The first thing that I found interesting was the correlation between the two variables in the plot (Spearman correlation was 0.44). Our correlation shows us that there is a moderate linear relationship between our two variables (meaning that if player A impacts lineups with player B negatively, we have a general idea that player B may negatively affect lineups with player A).
Interactions within Teams
In this graph, each box represents the net rating change when adding Player B to a Lineup with player A (a white box represents a duo which we do not have enough minutes of). To understand what this means, we will ask a question: How do lineups with Chris Paul and DeAndre Ayton compare to lineups with just Chris Paul (and not DeAndre Ayton)?
With the phrasing of this question, player A is Chris Paul and player B is DeAndre Ayton. The value is then -7.2. What does this mean? A Suns lineup with Chris Paul and not DeAndre Ayton is more favorable than a lineup with both Chris Paul and DeAndre Ayton by approximately 7.2 points per 100 possessions. Similarly, if we look at lineups with just DeAndre Ayton and not Chris Paul (player A is DeAndre Ayton now), the value is -7.4: again unfavorable.
Surprisingly, the symbiotic relationship between Chris Paul and DeAndre Ayton seems to be competitive. This result seemed somewhat counterintuitive to me.
Thus, I decided to delve a bit deeper. Based on data from pbpstats.com (great resource), lineups with both Chris Paul and DeAndre Ayton have a net rating of 6.93 on average. However, when on lineups separately, Paul and Ayton’s lineups have net ratings of 13.27 and 12.46, respectively.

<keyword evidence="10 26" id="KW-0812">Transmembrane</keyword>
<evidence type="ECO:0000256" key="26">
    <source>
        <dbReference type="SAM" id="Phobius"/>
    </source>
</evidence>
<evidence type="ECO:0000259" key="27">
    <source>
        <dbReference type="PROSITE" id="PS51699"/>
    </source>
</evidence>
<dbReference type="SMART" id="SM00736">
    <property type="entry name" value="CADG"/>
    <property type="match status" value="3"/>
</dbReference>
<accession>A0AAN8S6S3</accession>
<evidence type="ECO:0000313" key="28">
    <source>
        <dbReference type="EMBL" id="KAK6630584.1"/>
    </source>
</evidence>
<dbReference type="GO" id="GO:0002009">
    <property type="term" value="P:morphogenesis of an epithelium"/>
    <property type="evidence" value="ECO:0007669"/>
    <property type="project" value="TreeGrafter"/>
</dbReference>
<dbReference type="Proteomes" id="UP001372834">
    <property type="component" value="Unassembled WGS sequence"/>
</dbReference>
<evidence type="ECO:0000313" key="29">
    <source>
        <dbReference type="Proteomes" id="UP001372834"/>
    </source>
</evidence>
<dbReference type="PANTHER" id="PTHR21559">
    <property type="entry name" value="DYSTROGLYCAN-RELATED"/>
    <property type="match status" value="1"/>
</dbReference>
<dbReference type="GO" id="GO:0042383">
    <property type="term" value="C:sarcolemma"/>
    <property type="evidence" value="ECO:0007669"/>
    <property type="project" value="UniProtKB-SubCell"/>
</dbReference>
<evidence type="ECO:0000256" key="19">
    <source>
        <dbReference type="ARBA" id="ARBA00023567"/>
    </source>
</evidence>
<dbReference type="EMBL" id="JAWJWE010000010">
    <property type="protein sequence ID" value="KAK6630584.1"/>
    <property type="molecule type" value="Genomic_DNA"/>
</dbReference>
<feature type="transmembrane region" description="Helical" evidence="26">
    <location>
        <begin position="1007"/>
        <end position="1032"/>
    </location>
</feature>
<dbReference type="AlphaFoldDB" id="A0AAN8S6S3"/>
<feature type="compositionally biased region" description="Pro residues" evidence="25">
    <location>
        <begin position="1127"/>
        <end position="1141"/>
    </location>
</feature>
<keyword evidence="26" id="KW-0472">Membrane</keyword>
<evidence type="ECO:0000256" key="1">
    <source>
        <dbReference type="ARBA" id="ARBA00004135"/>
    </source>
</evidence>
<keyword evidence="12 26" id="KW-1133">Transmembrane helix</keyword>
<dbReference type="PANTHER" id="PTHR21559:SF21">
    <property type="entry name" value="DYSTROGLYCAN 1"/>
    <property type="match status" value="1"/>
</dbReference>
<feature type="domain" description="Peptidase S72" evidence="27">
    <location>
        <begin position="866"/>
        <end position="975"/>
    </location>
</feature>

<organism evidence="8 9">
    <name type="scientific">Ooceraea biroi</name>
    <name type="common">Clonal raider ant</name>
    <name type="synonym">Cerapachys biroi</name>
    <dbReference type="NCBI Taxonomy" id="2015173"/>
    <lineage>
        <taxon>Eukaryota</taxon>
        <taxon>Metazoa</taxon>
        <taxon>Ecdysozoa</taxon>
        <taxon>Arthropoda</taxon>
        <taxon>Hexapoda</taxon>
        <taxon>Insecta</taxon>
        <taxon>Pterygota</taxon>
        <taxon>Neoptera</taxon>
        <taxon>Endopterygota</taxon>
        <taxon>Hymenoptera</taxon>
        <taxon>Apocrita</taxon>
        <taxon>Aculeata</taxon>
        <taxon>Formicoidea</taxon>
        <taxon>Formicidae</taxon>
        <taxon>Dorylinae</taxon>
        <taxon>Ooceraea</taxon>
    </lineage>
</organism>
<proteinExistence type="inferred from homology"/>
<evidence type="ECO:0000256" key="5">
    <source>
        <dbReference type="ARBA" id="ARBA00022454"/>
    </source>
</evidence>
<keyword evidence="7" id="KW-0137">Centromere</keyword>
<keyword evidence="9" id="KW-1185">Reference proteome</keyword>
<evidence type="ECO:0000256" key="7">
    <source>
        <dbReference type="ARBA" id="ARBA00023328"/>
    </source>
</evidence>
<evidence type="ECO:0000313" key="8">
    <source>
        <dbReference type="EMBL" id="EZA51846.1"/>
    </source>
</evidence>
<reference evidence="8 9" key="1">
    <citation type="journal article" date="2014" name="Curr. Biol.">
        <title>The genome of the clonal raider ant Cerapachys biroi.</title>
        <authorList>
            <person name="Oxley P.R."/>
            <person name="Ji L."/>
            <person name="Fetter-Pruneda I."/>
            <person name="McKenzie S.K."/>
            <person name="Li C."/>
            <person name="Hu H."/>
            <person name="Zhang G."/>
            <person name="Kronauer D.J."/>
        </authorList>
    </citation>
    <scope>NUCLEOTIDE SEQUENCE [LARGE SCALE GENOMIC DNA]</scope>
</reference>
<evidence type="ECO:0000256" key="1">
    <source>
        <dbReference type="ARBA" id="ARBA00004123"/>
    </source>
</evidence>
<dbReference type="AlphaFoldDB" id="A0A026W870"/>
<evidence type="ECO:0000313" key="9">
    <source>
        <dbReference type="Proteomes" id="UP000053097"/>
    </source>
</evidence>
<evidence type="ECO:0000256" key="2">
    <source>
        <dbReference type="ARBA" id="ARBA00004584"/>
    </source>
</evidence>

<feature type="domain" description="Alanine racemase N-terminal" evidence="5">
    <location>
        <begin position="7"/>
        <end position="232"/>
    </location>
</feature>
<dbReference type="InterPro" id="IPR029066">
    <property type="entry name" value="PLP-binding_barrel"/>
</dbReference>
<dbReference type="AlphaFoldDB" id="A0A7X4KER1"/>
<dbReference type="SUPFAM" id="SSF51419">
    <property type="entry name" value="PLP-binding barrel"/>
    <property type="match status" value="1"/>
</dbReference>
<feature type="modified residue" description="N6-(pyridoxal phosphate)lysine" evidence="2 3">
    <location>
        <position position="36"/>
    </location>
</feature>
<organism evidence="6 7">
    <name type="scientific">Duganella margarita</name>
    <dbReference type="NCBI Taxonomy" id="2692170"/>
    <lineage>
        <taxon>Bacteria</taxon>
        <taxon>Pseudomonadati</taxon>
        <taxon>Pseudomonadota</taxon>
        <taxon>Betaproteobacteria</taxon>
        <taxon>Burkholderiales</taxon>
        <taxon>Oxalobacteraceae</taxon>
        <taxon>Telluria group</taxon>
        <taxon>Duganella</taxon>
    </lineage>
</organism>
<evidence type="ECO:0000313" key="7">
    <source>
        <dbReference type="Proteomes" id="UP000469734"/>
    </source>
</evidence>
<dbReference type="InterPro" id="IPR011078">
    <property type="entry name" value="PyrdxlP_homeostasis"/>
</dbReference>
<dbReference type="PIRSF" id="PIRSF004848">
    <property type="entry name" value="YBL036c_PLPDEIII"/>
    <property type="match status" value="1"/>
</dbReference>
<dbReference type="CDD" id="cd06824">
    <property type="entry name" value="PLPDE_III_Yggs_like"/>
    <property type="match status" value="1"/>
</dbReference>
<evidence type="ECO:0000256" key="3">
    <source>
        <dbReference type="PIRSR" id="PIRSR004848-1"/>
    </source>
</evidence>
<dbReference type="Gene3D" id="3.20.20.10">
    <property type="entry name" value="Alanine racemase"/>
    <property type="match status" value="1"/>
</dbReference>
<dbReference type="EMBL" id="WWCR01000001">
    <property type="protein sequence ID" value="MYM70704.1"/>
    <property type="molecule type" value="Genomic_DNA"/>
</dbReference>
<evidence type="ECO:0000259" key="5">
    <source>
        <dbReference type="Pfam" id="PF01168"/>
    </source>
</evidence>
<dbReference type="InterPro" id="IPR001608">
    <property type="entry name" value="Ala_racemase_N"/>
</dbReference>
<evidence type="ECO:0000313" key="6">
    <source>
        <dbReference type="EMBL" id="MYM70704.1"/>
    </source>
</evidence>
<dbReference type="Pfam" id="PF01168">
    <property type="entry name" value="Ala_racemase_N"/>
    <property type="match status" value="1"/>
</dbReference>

This could very well be an artifact, but it still remains an interesting result to investigate further.
On more intuitive results from our graph, for the most part Chris Paul has a positive effect when added to lineups. Further, Devin Booker/DeAndre Ayton seem to have a somewhat mutualistic relationship, as do Devin Booker/Chris Paul.
Los Angeles Lakers
In our graph, we see that Malik Monk and Austin Reaves have a very strong mutualistic relationship with one another. This is a relationship that’s caught the eye of the Lakers coaching staff/front office and was a duo that was used in a big win against the Warriors.
Outside of this duo, interesting duos I found were Malik Monk and Avery Bradley (competitive), Anthony Davis and Russell Westbrook (competitive), Avery Bradley and LeBron James (mutualistic).
Golden State Warriors
For Golden State, some interesting combinations were Steph/Draymond (mutualistic), Steph/Poole (mutualistic). Further, it is clear that the Splash Brother duo hasn’t performed as well as they normally would (although adding Steph to Klay lineups is positive, adding Klay to Steph lineups isn’t improving net rating of those lineups).
The last team we’ll look at is one of the hottest teams in the league right now. Some interesting relationships: KAT/D’Angelo (mutualistic), Anthony Edwards/D’Angelo (mutualistic), Pat Bev/D’Angelo (mutualistic).
I think this is a good preliminary step into better understanding how lineups work together. Although this is a far-from-perfect way of measuing the effectiveness of specific duos in the league, I do think this provides some insight on specific players that mesh well with other specific players, as well as specific players who do not play well with specific players.